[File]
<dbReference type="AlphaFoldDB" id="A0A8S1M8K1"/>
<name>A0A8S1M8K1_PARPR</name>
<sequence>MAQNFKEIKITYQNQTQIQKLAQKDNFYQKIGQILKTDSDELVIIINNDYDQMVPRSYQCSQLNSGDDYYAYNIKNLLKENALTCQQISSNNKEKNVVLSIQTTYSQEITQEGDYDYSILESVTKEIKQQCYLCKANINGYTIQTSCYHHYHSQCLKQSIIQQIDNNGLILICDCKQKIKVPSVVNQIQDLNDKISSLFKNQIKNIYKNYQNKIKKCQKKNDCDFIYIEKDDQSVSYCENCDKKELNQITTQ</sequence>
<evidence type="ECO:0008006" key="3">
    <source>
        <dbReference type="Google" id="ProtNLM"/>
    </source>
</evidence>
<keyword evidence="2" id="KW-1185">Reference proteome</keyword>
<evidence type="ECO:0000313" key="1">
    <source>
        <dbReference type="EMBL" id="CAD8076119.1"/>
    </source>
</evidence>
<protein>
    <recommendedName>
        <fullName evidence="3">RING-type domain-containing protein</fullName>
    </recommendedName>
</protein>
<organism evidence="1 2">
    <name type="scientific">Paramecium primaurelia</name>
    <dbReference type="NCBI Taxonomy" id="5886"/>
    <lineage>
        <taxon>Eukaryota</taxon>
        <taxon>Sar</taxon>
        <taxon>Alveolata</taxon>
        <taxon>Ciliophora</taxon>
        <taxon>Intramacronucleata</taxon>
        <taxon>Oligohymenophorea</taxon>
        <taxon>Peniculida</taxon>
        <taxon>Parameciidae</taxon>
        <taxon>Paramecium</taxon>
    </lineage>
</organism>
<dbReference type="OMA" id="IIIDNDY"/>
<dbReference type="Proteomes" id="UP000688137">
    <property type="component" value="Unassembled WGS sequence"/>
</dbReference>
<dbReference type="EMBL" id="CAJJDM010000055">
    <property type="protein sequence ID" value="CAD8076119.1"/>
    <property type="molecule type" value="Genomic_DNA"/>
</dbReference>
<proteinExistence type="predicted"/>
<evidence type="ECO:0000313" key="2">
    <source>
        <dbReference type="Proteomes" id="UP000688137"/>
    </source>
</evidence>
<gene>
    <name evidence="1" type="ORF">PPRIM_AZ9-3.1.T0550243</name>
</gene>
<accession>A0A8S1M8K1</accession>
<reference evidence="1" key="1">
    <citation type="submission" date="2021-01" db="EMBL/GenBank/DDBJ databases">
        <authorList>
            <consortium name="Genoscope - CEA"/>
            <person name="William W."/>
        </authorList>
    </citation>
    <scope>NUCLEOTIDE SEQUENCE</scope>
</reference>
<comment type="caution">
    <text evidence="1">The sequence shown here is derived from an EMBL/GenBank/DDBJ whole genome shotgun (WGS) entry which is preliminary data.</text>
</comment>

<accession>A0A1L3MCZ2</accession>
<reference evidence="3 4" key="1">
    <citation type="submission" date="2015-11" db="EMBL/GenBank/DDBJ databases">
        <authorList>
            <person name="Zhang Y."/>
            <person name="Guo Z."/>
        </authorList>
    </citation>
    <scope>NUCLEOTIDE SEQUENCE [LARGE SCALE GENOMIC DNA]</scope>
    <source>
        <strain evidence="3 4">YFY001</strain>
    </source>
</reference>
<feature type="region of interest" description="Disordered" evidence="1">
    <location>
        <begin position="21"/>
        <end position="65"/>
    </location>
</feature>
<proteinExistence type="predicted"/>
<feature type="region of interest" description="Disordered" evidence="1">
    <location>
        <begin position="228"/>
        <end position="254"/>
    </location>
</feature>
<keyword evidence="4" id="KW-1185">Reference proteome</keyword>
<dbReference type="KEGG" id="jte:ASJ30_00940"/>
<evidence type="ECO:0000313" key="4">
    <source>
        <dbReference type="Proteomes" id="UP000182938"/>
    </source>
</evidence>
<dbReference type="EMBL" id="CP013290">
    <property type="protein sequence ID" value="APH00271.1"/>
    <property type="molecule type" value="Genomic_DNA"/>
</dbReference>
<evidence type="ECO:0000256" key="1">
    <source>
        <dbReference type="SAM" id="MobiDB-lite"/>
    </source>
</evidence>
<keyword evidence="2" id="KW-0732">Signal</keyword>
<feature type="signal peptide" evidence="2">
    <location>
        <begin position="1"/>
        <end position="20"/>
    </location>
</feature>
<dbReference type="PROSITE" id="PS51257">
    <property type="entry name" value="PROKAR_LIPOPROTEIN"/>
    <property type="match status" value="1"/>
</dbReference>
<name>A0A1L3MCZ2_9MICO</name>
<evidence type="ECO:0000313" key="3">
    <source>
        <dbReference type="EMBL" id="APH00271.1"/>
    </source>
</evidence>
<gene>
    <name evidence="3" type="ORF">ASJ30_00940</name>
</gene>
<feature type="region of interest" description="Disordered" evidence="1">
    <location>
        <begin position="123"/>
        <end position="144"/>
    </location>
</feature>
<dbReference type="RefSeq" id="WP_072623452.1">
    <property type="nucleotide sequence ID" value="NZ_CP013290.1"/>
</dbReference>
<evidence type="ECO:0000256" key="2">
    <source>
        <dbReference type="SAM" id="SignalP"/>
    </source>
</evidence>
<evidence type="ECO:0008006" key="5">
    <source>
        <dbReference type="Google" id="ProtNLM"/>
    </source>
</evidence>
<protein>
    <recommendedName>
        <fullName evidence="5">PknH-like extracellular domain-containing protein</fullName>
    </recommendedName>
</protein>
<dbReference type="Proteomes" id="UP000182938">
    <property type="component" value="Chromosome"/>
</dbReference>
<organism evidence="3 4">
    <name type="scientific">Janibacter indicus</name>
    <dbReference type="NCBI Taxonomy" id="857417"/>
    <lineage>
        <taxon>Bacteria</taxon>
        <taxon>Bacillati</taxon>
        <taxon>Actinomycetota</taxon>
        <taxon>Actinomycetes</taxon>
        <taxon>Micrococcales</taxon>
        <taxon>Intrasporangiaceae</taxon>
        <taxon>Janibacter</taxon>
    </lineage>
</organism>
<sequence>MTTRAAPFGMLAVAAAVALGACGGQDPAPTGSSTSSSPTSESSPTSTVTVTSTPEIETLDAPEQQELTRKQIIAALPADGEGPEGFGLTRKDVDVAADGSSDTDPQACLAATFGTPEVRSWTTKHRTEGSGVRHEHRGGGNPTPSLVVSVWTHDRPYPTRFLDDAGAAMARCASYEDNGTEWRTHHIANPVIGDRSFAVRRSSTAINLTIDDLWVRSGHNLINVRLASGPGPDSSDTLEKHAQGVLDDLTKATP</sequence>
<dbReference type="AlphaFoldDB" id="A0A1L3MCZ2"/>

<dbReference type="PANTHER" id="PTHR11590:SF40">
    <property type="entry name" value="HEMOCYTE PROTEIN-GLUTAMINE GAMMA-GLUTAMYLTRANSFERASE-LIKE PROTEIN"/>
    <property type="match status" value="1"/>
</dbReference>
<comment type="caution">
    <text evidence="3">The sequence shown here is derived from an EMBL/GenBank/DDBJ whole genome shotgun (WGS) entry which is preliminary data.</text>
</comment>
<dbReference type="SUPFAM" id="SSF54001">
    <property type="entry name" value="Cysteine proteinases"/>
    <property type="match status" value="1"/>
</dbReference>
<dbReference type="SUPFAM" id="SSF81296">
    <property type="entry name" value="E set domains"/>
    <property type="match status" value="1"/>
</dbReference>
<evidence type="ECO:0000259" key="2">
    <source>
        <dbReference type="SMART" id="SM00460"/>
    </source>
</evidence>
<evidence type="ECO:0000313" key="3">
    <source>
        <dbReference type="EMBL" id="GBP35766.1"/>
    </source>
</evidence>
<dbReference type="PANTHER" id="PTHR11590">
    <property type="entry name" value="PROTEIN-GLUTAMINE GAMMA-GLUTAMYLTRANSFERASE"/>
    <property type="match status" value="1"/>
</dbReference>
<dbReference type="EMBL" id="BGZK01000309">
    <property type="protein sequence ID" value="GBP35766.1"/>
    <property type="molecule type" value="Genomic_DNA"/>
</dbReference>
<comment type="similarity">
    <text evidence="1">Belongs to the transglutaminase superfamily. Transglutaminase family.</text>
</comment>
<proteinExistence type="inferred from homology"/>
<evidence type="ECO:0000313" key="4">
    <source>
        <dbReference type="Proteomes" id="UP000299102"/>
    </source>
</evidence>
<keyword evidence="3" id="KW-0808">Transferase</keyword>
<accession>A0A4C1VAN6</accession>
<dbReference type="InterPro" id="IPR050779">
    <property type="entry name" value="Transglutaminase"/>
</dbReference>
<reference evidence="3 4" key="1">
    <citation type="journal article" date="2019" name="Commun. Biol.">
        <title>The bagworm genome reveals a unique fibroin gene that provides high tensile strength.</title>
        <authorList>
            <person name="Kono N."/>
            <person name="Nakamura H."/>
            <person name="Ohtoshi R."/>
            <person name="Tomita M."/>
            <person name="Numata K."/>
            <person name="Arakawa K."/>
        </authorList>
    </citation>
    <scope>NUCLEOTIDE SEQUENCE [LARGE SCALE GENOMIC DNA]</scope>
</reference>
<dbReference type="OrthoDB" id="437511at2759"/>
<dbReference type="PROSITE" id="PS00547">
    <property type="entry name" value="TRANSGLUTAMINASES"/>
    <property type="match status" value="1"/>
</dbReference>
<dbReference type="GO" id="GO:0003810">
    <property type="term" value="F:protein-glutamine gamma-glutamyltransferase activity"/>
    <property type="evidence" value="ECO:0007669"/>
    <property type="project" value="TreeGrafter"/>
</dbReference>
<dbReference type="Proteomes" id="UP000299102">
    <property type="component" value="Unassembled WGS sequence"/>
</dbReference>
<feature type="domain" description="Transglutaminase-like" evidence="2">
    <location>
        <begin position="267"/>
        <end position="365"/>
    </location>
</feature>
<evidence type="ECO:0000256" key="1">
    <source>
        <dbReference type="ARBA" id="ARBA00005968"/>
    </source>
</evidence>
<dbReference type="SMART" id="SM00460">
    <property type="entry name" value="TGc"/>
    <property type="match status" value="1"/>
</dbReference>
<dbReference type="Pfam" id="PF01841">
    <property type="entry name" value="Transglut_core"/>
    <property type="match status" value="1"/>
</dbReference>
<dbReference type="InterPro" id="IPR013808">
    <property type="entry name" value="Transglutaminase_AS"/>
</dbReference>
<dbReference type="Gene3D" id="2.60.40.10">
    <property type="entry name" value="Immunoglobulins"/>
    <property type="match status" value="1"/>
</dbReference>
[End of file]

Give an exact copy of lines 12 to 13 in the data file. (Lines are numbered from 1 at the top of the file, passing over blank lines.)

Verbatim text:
        <dbReference type="EMBL" id="CAD8076119.1"/>
    </source>